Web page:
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press release

FOR IMMEDIATE RELEASE
Press Release # 023-06
Thursday, April 13, 2006

CONTACT: (212) 788-5290; (212) 788-3058 (After Hours)
Sandra Mullin (smullin@health.nyc.gov)
Andrew Tucker (atucker@health.nyc.gov)
Sara Markt (smarkt@health.nyc.gov)


DEPARTMENT OF HEALTH AND MENTAL HYGIENE LAUNCHES DEPRESSION SCREENING CAMPAIGN

DOHMH Urges New Yorkers to Get a Depression Screening and Encourages Doctors to Screen Patients Routinely Using a Simple Test

NEW YORK CITY – April 13, 2006 – In a new public awareness campaign, New Yorkers are encouraged to ask their doctor about a simple test for depression. The New York City Department of Health and Mental Hygiene (DOHMH) is also visiting over 1500 primary care providers and their clinical staff to encourage them to make depression screening routine and provide them with a screening tool called the Patient Health Questionnaire (PHQ) – a simple test to determine whether someone may be experiencing depression.

One in four women and one in ten men will suffer from a major depressive episode during their lifetime. DOHMH’s campaign is targeted to neighborhoods with the highest rates of depression, including North and Central Brooklyn, Harlem, and the South Bronx, where about 16% of New Yorkers experienced frequent mental distress in 2005. Campaign posters which highlight symptoms of depression – sadness, difficulty concentrating, lack of energy, sleeping problems, and appetite problems – will run in English and Spanish in subways, buses, and check cashing outlets in these neighborhoods.

Earlier this week, DOHMH reported that nearly 1 in 7 adults (13%) citywide reported frequent mental distress, compared with approximately 1 in 10 adults in New York State and the nation. Three quarters of a million New York City adults reported experiencing frequent mental distress last year.

"Depression is terribly under diagnosed and under treated in New York City," said Dr. Lloyd I. Sederer, DOHMH’s Executive Deputy Commissioner for Mental Hygiene Services. "Depression screening should be a routine part of medical care. A test for depression is as important to your health as a blood pressure test or cancer screening. New Yorkers who may be experiencing symptoms of depression, such as feeling hopeless or having little interest in doing things, should talk to their doctor or call 311 and ask for LIFENET. Depression is treatable – medication, counseling, and taking care of yourself with physical activity and other wellness efforts can help."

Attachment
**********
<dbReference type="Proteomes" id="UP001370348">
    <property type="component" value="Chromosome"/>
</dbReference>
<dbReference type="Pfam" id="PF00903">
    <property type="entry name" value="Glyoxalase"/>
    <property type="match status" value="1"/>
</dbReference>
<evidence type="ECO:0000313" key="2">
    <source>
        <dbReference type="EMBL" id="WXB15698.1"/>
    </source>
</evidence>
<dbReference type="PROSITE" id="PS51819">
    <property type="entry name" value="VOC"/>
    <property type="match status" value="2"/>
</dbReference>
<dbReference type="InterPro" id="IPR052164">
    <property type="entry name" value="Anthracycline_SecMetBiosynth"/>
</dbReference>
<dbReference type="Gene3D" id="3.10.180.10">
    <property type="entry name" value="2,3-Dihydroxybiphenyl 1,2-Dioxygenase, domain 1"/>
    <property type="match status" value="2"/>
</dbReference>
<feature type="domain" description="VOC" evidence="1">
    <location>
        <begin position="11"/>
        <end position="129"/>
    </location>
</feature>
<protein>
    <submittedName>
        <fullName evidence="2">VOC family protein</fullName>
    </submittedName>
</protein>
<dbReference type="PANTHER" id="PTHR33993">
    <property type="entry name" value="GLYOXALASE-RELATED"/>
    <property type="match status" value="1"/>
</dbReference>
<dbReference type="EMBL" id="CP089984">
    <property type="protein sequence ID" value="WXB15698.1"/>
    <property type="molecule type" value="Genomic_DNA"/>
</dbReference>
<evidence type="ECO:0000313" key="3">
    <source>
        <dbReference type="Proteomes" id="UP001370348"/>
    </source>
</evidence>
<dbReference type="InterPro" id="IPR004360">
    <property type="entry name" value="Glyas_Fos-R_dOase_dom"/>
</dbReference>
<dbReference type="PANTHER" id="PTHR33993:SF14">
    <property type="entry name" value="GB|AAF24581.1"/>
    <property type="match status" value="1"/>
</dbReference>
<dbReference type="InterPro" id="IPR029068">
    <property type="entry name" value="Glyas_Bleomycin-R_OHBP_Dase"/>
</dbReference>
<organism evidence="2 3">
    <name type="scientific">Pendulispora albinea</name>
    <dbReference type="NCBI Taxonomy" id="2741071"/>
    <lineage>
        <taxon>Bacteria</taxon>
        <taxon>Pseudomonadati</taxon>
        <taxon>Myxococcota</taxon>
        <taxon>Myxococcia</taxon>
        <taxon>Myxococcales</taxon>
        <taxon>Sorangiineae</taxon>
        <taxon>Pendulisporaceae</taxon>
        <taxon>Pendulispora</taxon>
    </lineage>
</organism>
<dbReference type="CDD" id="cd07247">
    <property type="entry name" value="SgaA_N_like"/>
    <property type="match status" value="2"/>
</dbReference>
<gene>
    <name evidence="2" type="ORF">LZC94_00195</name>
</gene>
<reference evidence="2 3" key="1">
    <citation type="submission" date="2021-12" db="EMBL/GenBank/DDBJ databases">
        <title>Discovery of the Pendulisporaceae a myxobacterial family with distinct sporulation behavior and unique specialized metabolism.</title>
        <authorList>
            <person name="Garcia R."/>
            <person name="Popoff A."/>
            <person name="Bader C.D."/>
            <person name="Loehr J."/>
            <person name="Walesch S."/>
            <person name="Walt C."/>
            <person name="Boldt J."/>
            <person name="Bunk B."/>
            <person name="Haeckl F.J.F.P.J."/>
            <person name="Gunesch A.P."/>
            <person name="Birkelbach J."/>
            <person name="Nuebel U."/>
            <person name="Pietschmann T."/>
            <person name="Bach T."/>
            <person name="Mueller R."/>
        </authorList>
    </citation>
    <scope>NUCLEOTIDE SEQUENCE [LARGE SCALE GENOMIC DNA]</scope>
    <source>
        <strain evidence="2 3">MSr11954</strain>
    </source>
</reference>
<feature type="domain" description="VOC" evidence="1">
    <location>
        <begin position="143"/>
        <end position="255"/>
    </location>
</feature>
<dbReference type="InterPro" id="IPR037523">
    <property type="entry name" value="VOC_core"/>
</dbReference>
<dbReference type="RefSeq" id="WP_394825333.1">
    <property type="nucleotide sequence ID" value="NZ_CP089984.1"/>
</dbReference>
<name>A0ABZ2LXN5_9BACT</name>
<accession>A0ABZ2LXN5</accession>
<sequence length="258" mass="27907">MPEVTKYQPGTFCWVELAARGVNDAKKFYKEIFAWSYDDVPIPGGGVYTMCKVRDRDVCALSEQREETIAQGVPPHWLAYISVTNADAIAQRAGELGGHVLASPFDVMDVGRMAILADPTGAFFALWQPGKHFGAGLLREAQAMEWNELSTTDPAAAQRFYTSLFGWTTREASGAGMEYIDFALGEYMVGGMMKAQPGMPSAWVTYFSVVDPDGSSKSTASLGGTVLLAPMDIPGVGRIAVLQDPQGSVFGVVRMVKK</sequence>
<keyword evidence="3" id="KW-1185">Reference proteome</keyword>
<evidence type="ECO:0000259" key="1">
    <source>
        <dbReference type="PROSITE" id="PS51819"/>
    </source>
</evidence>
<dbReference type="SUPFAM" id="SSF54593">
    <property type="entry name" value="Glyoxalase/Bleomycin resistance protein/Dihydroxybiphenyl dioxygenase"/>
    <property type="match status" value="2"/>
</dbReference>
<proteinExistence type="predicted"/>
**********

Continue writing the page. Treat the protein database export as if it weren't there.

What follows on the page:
The PHQ begins by asking a patient if over the past 2 weeks, he or she has often been bothered by:

  • Little interest or pleasure in doing things?
  • Feeling down, depressed, or hopeless?
If a patient answers "yes" to either question during a primary care visit he or she may be depressed and should have an evaluation by the doctor to determine if the cause is depression, and to provide treatment or refer to a specialist, if needed.

Depression is a real; it a serious illness that can be life-threatening. Primary care physicians can play a crucial role in diagnosis and treatment of depression, as they do for heart disease, diabetes, asthma and other health conditions. Among older patients who committed suicide, 20% visited their primary care physician on the same day as their suicide, 40% within the past week, and 70% within the past month.

Depression screening is simple. New Yorkers can:

  • Call 1-800-LIFENET or call 311 and ask for LifeNet, 24 hours a day
  • Talk to their regular doctor about a depression screening
Tips for Managing Depression:
  • Get physical activity to improve mood and manage stress
  • Keep it simple. Set simple goals and take small steps to reach them
  • Do something you enjoy every day. Find ways to relax
  • Spend time with people who can support you
  • Keep medical appointments and take all medications as prescribed

Get Help for Depression – a Take Care New York Priority

Getting help for depression is one of the 10 priorities of Take Care New York – the City's health policy. Depression is a serious public health issue and affects relationships at work or school and with family and friends. Untreated depression can tragically lead to disability and suicide.

Older people with medical illnesses, people with alcohol and drug addictions, and people with a family history of depression are at highest risk for depression. Alcohol and other substance abuse can make depression worse. Depression also aggravates many medical conditions, such as diabetes and arthritis, making those conditions less responsive to treatment.

To find out more about getting screened for depression, call 311 and ask for LIFENET. The Mental Health Association of New York City operates LIFENET under a contract with DOHMH, which provides information and referral services, and is available in English 1-800-LIFENET (1-800-543-3638), Spanish (1-877-AYUDESE; 1-877-298-3373), and Chinese (1-877-990-8585). For other languages, New Yorkers can call LIFENET and ask for a translator. The TTY number for LIFENET is (212) 982-5284.

For more information on depression, please visit http://www.nyc.gov/html/doh/html/dmh/depress.shtml.

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